3. Read a great novel. Fiction is underrated. People should read a lot more than they do. Whenever I read good fiction I feel like I live in two different worlds and this can be very helpful if my real world is full of worries, rainy weather and dirty dishes. Just to get you started, I thought I could mention that I just read a great couple of books that you may like too:

I Been in Sorrow’s Kitchen and Licked Out All the Pots by Susan Straight is one. Another one that kept me awake when I should have been sleeping was: Orphan Train by Christina Baker Kline. A good read. And when you are done, you will be a lot happier. Even though parts of the books will make you cry.

Having people over for dinner! What fun!

Having people over for dinner! What fun!

2. Meet somebody. Invite somebody over for soup. I know the dishes are a hustle, and so is getting the house ready for guests. But, you tell me, isn’t it worth it in order to have some fellowship with interesting and energy-giving friends. And another benefit will be that since you now invited them for soup, chances are that they will invite you next. Then you get to do all the fellowshipping, but not the stress of being the hostess. Or, invite guests and have them bring their own food. Anything will work if the goal is to be together.

Go for walks. Do I need to say more?

Go for walks. Do I need to say more? Here we have Elise and Kristin some years ago. Our kids have had to walk a lot in their childhood. I think that is why they are such fine young ladies today.

1. Go for a walk. This is the number one happiness-booster. Don’t let the weather decide if you should go for a walk. Dress up or dress down. Take your body outside and get into something that resembles nature. For some people, like people living in Bangkok, that may be hard. But, there are parks. Walk, breathe, think, walk, breathe, think. It is that easy. Now, if walking is too slow, then run. Or if there is snow, cross-country ski. Or if you like more speed, ride your bike. Whatever your preference is, I have the solution. The main two things to remember are: Move body and Outside.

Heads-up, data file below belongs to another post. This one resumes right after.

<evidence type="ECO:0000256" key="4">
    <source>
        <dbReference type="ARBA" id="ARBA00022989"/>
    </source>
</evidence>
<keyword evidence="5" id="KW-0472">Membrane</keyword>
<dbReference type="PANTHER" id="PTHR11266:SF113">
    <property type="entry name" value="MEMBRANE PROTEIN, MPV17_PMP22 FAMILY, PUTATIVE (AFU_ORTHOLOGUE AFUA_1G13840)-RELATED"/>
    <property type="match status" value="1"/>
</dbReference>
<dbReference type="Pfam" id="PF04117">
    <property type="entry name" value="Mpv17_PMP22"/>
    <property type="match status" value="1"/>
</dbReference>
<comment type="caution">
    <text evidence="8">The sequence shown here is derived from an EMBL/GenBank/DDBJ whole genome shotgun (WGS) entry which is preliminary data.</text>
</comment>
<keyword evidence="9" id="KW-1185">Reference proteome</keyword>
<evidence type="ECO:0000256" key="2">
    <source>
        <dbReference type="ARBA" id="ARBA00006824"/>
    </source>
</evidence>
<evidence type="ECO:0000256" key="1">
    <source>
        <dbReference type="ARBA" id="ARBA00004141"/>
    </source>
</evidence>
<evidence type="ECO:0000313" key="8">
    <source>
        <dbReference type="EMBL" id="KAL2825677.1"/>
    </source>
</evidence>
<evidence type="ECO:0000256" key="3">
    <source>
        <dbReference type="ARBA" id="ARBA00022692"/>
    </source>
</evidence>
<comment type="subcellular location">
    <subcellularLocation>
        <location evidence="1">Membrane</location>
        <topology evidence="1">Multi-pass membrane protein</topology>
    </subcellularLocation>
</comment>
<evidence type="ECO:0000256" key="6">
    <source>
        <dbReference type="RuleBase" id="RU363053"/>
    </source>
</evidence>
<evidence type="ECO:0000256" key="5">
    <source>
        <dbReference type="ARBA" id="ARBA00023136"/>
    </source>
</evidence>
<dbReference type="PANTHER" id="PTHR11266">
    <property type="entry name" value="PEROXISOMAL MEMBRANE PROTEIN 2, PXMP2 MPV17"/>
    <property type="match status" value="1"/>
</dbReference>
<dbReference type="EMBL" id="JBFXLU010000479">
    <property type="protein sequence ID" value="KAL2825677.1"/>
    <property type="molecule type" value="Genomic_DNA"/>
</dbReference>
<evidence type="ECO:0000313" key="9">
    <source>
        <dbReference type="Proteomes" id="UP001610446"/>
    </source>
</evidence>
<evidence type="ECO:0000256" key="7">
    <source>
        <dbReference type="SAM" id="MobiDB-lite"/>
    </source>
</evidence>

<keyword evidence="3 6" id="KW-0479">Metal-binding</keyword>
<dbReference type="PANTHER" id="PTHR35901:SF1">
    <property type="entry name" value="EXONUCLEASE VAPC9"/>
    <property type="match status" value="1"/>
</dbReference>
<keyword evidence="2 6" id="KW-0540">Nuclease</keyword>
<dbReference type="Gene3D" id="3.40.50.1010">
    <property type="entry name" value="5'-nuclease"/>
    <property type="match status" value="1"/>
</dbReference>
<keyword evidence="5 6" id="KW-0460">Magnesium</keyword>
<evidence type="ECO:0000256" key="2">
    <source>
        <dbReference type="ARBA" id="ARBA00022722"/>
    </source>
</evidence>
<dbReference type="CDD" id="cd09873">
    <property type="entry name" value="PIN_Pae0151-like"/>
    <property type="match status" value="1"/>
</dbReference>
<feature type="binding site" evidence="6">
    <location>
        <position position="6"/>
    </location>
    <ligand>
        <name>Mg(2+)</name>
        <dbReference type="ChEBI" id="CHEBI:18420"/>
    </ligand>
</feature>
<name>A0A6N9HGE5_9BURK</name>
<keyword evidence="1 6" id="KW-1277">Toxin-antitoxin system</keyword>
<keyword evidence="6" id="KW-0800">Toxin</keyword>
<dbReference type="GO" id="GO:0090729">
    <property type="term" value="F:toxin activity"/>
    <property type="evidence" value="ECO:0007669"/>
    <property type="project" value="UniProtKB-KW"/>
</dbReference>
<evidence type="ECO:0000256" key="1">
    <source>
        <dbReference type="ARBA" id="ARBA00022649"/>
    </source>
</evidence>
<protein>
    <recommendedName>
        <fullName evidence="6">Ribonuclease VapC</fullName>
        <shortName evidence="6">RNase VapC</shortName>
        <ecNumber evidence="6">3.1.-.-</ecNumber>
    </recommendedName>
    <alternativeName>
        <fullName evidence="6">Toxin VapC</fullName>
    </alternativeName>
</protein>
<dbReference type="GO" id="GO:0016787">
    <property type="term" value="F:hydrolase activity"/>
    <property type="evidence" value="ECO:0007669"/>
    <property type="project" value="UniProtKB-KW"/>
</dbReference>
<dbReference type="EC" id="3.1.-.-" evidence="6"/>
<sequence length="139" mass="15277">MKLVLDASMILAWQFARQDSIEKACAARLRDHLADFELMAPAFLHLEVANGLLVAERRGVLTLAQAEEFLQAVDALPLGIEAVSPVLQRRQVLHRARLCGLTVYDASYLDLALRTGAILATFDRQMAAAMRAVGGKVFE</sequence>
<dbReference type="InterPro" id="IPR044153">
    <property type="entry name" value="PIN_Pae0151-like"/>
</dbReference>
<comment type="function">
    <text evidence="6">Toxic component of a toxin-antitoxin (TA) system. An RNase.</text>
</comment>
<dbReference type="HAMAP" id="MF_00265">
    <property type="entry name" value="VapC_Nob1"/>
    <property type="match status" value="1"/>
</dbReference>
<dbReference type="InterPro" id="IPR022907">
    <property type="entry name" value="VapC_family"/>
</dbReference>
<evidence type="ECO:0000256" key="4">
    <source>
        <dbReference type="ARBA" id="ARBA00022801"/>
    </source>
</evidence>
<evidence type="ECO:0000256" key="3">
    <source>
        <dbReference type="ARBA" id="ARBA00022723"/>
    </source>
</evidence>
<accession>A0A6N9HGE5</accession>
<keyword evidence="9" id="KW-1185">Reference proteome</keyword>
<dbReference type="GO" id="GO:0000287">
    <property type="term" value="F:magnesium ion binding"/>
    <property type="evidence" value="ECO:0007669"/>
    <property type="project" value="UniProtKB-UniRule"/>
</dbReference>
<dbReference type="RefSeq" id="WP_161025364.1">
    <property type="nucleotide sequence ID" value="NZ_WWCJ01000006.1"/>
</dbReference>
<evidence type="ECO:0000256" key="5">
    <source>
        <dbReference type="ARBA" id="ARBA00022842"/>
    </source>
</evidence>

So, there you have it. Five things to make you happy that will not even cost you anything. Try one or all, and see if I am not right.

Next time you hear from me, I may have thought of other things that will make you smile inside your heart, and when your heart smiles, your face does too.

Good luck.

BTW. What makes you happy?

My New Year Resolutions

Every sunrise, and sunset, is a love song from God.

Every sunrise, and sunset, is a love song from God. Our family by the beach.

It’s my first day of work in 2014. The new year feels almost exactly the same as the old one. It was hard to wake up. I have too many emails to reply to. The laundry room is a mess. I need to work out more consistently.

I decided to drop the New Year Resolution thing this year. It never works for me. But a good friend sent me this prayer, and it made me think of a few things that I want to do this year. It is a New Year’s Prayer from the Syrian Orthodox Church. Worth meditating on, and it wouldn’t hurt to pray for Syria whilst doing so.

Our Holy Father,

God of our yesterdays, our today, and our tomorrows.

We praise You for Your unequaled greatness.

Thank You for the year behind us and for the year ahead.

Help us in Your new year, Father, to fret less and laugh more.

To teach our children to laugh by laughing with them.

To teach others to love by loving them.

Knowing, when Love came to the stable in Bethlehem, He came for us.

So that Love could be with us, and we could know You.

That we could share Love with others.

Help us, Father, to hear Your love song in every sunrise,

in the chirping of sparrows in our backyards,

in the stories of our old folks, and the fantasies of our children.

Help us to stop and listen to Your love songs,

so that we may know You better and better.

We rejoice in the world You loved into being.

Thank You for another new year and for new chances every day.

We pray for peace, for light, and for hope, that we might spread them to others.

Forgive us for falling short this past year.